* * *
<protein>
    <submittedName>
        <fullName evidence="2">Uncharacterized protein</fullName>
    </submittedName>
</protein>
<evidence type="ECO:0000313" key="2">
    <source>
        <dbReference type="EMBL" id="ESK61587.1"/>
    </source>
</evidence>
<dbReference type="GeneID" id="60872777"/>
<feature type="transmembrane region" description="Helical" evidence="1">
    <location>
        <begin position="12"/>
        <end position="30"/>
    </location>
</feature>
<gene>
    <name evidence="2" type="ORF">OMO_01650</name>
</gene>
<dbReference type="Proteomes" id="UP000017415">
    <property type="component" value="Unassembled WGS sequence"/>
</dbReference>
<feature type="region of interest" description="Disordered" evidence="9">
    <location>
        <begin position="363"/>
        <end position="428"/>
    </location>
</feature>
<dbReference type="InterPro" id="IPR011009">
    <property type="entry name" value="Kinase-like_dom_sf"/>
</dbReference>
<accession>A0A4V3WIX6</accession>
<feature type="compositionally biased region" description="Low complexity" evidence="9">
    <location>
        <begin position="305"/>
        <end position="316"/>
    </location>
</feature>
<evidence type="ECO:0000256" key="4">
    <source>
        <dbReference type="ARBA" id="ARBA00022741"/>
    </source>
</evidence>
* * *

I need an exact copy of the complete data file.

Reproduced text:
<protein>
    <submittedName>
        <fullName evidence="2">Uncharacterized protein</fullName>
    </submittedName>
</protein>
<evidence type="ECO:0000313" key="2">
    <source>
        <dbReference type="EMBL" id="ESK61587.1"/>
    </source>
</evidence>
<dbReference type="GeneID" id="60872777"/>
<feature type="transmembrane region" description="Helical" evidence="1">
    <location>
        <begin position="12"/>
        <end position="30"/>
    </location>
</feature>
<gene>
    <name evidence="2" type="ORF">OMO_01650</name>
</gene>
<dbReference type="Proteomes" id="UP000017415">
    <property type="component" value="Unassembled WGS sequence"/>
</dbReference>
<feature type="region of interest" description="Disordered" evidence="9">
    <location>
        <begin position="363"/>
        <end position="428"/>
    </location>
</feature>
<dbReference type="InterPro" id="IPR011009">
    <property type="entry name" value="Kinase-like_dom_sf"/>
</dbReference>
<accession>A0A4V3WIX6</accession>
<feature type="compositionally biased region" description="Low complexity" evidence="9">
    <location>
        <begin position="305"/>
        <end position="316"/>
    </location>
</feature>
<evidence type="ECO:0000256" key="4">
    <source>
        <dbReference type="ARBA" id="ARBA00022741"/>
    </source>
</evidence>